Epidemiologic and clinical studies have established that Major Depression (MD) often co-occurs with medical conditions in later life, including Type 2 Diabetes Mellitus (T2DM). The relationship between MD and T2DM is likely bi-directional. Indeed, there is consistent evidence from population-based cohort studies that MD is associated with increased risk of and mortality from T2DM, and that T2DM is associated with onset and recurrence of MD. However, prospective studies cannot definitively distinguish whether MD is a unique risk factor for T2DM, or if this phenomenon is due to a common factor shared by both MD and T2DM such as genetic liability or environmental context. The goal of this study is to utilize a large, population-based sample to prospectively investigate the dynamic roles of the contextual environment, familial genetic risk, and their interplay on the development of comorbid T2DM and MD. Data come from Swedish national multi-generational inpatient, outpatient, and pharmacy registries, which have been linked to a nationally-representative sample of primary care centers in Sweden representing over 1 million individuals, collected since 2001. These data have been geocoded to neighborhood-level physical and social contextual environment data. This research utilizes multi-level longitudinal and structural equation modeling to investigate the specific aims, which are to: 1) investigate the association between contextual environmental characteristics (e.g., neighborhood socioeconomic deprivation, crime, proximity to parks or fast food restaurants, social disorganization) and comorbid T2DM and MD;2) examine the familial genetic contributions to the comorbidity between T2DM and MD;and 3) examine the interplay between genetic risk and the contextual environment on development of T2DM and MD. Genetically-informative designs provide a unique opportunity for exploring competing etiologic models of the relationships between the contextual environment and genetic risk for comorbid T2DM-MD. Using family designs we can estimate an individual's genetic liability for T2DM and MD, and thus conduct a more direct and unbiased examination of the contextual environmental factors that contribute to this comorbidity. This application aims to explicitly incorporate contextual environmental factors into our understanding of how genetic liability is expressed and moderated by the environment, and the findings will provide insight into the broad etiologic mechanisms of how environmental context influences risk of T2DM and MD. Public health significance: The research plan addresses the intersection of two common and debilitating health conditions, T2DM and MD, that are leading sources of healthcare costs and public health burden in the US and globally. Understanding the dynamic roles that genetic risk, environmental context, and their interaction play in development of comorbid T2DM and MD will inform innovative programs that reflect this complexity in order to more effectively promote public health and guide clinical care.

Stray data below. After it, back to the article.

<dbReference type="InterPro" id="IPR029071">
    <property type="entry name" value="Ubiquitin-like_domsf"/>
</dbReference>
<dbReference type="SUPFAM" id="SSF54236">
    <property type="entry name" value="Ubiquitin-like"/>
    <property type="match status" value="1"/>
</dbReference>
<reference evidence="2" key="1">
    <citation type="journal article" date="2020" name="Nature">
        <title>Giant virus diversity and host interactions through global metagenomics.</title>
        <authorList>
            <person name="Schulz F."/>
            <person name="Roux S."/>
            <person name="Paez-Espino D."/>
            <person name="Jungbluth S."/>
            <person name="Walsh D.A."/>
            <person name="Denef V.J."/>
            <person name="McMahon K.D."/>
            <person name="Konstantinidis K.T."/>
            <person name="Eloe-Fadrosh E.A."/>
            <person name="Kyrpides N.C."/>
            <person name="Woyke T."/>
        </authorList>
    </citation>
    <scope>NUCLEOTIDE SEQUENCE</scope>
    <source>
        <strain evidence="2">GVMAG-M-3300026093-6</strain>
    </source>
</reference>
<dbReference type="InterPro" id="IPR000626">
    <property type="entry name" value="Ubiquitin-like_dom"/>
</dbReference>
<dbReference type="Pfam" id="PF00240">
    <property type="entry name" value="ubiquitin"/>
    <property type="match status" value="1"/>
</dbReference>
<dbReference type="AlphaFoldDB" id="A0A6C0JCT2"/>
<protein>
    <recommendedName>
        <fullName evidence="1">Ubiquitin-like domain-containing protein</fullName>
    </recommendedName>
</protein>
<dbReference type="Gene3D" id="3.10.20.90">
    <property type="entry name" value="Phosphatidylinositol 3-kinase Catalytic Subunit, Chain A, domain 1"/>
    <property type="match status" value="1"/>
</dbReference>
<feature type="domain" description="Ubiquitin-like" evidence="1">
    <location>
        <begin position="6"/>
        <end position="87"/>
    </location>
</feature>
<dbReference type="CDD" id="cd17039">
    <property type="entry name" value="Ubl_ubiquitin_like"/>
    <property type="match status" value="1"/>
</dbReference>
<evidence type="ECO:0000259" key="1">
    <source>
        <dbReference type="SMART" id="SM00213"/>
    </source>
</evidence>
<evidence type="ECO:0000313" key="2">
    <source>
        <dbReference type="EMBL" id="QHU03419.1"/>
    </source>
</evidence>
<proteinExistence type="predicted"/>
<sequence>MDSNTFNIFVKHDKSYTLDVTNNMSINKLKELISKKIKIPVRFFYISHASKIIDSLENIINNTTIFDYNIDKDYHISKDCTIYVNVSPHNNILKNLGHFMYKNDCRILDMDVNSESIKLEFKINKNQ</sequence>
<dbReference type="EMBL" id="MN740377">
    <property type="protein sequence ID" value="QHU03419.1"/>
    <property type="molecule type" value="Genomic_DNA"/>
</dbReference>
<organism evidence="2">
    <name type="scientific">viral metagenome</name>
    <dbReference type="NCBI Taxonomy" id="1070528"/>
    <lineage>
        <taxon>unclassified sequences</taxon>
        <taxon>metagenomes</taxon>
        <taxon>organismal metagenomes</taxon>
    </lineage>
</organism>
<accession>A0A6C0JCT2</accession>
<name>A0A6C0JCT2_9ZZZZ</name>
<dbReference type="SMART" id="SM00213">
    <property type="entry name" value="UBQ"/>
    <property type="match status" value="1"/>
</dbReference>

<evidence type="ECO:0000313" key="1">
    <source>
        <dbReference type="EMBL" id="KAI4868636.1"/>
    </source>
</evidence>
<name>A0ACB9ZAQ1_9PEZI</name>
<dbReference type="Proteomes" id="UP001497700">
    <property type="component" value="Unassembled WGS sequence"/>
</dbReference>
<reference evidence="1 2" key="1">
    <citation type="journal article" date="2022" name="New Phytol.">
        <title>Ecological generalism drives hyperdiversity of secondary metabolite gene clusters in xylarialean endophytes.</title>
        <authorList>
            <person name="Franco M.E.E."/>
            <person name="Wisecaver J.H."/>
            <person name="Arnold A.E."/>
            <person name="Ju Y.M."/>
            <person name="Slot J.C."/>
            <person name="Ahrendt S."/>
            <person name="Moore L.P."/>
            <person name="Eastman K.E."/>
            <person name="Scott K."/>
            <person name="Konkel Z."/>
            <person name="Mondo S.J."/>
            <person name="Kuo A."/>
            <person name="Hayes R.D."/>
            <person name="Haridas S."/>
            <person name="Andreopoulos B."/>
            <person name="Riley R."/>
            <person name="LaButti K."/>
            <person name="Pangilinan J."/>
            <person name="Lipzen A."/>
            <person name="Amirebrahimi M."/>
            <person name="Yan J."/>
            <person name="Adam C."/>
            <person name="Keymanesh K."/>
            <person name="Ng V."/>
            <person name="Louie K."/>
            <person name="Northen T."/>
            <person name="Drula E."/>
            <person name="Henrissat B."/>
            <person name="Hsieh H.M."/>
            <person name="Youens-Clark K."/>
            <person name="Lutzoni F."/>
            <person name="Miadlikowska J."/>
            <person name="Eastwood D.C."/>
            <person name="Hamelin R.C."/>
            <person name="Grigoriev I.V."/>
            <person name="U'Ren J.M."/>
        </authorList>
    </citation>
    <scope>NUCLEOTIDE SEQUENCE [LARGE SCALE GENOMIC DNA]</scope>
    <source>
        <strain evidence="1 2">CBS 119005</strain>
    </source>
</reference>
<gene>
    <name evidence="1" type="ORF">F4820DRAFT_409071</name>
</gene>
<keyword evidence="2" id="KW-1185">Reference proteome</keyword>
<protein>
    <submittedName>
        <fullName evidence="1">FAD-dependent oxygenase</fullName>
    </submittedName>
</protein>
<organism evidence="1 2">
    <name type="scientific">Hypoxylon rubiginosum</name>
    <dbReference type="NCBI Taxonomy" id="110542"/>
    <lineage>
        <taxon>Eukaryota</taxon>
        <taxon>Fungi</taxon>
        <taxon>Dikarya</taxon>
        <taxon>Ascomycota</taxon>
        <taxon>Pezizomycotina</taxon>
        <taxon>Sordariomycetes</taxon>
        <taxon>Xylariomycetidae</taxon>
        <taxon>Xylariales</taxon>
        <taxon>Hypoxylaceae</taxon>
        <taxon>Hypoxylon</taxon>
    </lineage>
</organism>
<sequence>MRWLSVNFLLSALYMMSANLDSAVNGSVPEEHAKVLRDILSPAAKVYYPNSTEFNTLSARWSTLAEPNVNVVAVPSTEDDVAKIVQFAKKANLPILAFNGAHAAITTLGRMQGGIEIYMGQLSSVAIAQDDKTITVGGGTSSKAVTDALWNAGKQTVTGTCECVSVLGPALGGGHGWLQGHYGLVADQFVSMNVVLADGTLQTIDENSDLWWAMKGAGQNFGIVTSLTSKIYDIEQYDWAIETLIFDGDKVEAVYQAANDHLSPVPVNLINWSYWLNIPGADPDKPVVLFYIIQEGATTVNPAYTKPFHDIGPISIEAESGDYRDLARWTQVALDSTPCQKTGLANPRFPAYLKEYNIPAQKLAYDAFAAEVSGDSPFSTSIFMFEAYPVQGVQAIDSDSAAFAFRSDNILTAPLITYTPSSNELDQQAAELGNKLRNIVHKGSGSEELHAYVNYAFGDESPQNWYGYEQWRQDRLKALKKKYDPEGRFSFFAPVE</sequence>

Public Health Relevance

The goal of this study is to utilize a large, population-based sample to prospectively investigate the dynamic roles of the contextual environment, familial genetic risk, and their interplay on the development of comorbid type 2 diabetes and depression. The aims are to: 1) investigate the association between contextual environmental characteristics and comorbid diabetes and depression;2) examine the genetic contributions to the comorbidity between diabetes and depression;and 3) examine the interplay between genetic risk and the contextual environment on development of diabetes and depression. Understanding the dynamic roles that genetic risk, environmental context, and their interaction play in development of comorbid diabetes and depression will inform innovative programs that reflect this complexity in order to more effectively promote public health and guide clinical care.

Agency
National Institute of Health (NIH)
Institute
National Institute of Diabetes and Digestive and Kidney Diseases (NIDDK)
Type
Exploratory/Developmental Grants (R21)
Project #
5R21DK096375-02
Application #
8638003
Study Section
Special Emphasis Panel (ZRG1-SSPS-H (09))
Program Officer
Savage, Peter J
Project Start
2013-03-18
Project End
2015-02-28
Budget Start
2014-03-01
Budget End
2015-02-28
Support Year
2
Fiscal Year
2014
Total Cost
$191,044
Indirect Cost
$35,372
Name
Virginia Commonwealth University
Department
Public Health & Prev Medicine
Type
Schools of Medicine
DUNS #
105300446
City
Richmond
State
VA
Country
United States
Zip Code
23298
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Mezuk, Briana; Chaikiat, Asa; Li, Xinjun et al. (2013) Depression, neighborhood deprivation and risk of type 2 diabetes. Health Place 23:63-9
Mezuk, Briana; Chen, Yiping; Yu, Canqing et al. (2013) Depression, anxiety, and prevalent diabetes in the Chinese population: findings from the China Kadoorie Biobank of 0.5 million people. J Psychosom Res 75:511-7